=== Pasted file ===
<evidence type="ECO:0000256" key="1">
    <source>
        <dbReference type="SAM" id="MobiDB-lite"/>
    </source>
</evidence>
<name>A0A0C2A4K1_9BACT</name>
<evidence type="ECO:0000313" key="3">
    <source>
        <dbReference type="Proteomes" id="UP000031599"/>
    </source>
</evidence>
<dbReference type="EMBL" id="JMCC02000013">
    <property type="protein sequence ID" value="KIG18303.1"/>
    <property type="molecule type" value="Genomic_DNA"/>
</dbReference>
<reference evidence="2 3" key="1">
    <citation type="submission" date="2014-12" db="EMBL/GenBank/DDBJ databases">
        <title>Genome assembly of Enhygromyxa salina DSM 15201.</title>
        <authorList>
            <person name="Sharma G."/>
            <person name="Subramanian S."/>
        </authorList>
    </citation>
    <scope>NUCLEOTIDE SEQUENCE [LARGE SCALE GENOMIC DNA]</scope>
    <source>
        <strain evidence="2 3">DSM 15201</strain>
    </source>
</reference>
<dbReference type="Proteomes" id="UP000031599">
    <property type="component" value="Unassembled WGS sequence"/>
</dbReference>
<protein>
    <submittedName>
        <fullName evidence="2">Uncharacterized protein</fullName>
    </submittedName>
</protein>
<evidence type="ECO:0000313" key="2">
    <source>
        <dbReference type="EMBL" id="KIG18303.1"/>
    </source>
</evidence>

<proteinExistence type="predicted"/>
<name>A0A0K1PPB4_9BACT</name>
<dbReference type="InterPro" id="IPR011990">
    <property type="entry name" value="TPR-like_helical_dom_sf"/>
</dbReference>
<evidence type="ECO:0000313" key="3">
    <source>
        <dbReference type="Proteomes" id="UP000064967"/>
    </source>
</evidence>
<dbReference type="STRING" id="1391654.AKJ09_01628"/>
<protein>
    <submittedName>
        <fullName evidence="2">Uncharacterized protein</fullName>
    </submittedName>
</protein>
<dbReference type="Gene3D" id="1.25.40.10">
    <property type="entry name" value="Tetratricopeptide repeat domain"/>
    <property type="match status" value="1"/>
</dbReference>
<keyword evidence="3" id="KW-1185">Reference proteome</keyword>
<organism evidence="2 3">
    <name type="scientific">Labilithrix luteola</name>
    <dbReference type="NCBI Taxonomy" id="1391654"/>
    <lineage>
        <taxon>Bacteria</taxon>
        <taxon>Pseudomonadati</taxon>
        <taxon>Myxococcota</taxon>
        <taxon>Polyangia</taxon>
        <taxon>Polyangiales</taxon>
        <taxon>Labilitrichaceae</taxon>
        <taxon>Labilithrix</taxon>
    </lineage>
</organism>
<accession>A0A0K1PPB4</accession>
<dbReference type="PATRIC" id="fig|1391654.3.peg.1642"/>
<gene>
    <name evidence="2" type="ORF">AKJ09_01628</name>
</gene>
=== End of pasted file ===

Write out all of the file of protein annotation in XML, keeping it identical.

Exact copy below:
<evidence type="ECO:0000256" key="1">
    <source>
        <dbReference type="SAM" id="MobiDB-lite"/>
    </source>
</evidence>
<name>A0A0C2A4K1_9BACT</name>
<evidence type="ECO:0000313" key="3">
    <source>
        <dbReference type="Proteomes" id="UP000031599"/>
    </source>
</evidence>
<dbReference type="EMBL" id="JMCC02000013">
    <property type="protein sequence ID" value="KIG18303.1"/>
    <property type="molecule type" value="Genomic_DNA"/>
</dbReference>
<reference evidence="2 3" key="1">
    <citation type="submission" date="2014-12" db="EMBL/GenBank/DDBJ databases">
        <title>Genome assembly of Enhygromyxa salina DSM 15201.</title>
        <authorList>
            <person name="Sharma G."/>
            <person name="Subramanian S."/>
        </authorList>
    </citation>
    <scope>NUCLEOTIDE SEQUENCE [LARGE SCALE GENOMIC DNA]</scope>
    <source>
        <strain evidence="2 3">DSM 15201</strain>
    </source>
</reference>
<dbReference type="Proteomes" id="UP000031599">
    <property type="component" value="Unassembled WGS sequence"/>
</dbReference>
<protein>
    <submittedName>
        <fullName evidence="2">Uncharacterized protein</fullName>
    </submittedName>
</protein>
<evidence type="ECO:0000313" key="2">
    <source>
        <dbReference type="EMBL" id="KIG18303.1"/>
    </source>
</evidence>

<proteinExistence type="predicted"/>
<name>A0A0K1PPB4_9BACT</name>
<dbReference type="InterPro" id="IPR011990">
    <property type="entry name" value="TPR-like_helical_dom_sf"/>
</dbReference>
<evidence type="ECO:0000313" key="3">
    <source>
        <dbReference type="Proteomes" id="UP000064967"/>
    </source>
</evidence>
<dbReference type="STRING" id="1391654.AKJ09_01628"/>
<protein>
    <submittedName>
        <fullName evidence="2">Uncharacterized protein</fullName>
    </submittedName>
</protein>
<dbReference type="Gene3D" id="1.25.40.10">
    <property type="entry name" value="Tetratricopeptide repeat domain"/>
    <property type="match status" value="1"/>
</dbReference>
<keyword evidence="3" id="KW-1185">Reference proteome</keyword>
<organism evidence="2 3">
    <name type="scientific">Labilithrix luteola</name>
    <dbReference type="NCBI Taxonomy" id="1391654"/>
    <lineage>
        <taxon>Bacteria</taxon>
        <taxon>Pseudomonadati</taxon>
        <taxon>Myxococcota</taxon>
        <taxon>Polyangia</taxon>
        <taxon>Polyangiales</taxon>
        <taxon>Labilitrichaceae</taxon>
        <taxon>Labilithrix</taxon>
    </lineage>
</organism>
<accession>A0A0K1PPB4</accession>
<dbReference type="PATRIC" id="fig|1391654.3.peg.1642"/>
<gene>
    <name evidence="2" type="ORF">AKJ09_01628</name>
</gene>